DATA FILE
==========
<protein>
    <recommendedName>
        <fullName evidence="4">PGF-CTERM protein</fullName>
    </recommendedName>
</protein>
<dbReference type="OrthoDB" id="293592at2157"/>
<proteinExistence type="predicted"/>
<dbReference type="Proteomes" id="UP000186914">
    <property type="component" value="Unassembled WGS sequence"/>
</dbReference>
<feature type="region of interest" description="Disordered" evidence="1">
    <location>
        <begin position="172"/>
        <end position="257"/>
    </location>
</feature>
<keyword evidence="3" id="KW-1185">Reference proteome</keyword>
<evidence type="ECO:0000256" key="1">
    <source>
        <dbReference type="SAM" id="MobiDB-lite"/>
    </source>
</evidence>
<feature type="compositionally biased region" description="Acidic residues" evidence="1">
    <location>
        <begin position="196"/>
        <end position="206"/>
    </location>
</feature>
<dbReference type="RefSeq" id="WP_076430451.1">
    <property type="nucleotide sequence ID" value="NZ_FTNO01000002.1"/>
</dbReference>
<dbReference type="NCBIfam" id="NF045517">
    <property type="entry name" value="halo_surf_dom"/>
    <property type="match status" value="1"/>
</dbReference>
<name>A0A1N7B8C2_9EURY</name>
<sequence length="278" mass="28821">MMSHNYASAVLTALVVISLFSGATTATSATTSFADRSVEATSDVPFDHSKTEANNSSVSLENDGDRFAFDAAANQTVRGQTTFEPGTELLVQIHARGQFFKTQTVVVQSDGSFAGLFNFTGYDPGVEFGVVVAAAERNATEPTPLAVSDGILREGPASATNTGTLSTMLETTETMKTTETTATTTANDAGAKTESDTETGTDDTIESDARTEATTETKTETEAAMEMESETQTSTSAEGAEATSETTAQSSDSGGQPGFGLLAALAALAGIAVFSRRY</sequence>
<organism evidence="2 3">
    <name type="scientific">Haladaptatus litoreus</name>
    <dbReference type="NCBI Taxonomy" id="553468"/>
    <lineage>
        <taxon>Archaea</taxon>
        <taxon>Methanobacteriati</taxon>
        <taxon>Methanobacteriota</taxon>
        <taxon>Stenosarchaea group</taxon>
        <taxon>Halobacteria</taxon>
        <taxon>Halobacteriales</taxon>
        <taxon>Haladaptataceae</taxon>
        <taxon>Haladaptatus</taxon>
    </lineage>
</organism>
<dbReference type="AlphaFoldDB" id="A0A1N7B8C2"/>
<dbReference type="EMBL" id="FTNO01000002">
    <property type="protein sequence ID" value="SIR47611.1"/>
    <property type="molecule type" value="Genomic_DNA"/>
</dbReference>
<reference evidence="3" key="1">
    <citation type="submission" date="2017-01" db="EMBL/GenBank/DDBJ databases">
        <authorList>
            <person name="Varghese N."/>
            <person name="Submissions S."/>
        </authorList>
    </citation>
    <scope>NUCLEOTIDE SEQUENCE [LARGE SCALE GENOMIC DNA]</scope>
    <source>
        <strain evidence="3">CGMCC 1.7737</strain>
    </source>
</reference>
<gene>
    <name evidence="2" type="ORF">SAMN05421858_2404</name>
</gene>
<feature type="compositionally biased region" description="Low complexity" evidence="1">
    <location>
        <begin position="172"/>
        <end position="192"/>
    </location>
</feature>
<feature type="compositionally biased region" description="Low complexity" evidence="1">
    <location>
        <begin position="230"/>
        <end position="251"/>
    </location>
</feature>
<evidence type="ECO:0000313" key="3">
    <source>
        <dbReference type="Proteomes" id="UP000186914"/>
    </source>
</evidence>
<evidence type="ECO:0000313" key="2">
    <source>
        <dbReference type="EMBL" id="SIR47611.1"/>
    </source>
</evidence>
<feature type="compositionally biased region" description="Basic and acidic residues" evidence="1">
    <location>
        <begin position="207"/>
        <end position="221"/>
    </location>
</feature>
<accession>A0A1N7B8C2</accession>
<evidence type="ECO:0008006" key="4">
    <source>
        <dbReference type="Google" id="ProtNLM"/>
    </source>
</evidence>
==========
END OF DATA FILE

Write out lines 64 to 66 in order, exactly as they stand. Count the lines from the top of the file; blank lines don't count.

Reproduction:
    <scope>NUCLEOTIDE SEQUENCE [LARGE SCALE GENOMIC DNA]</scope>
    <source>
        <strain evidence="3">CGMCC 1.7737</strain>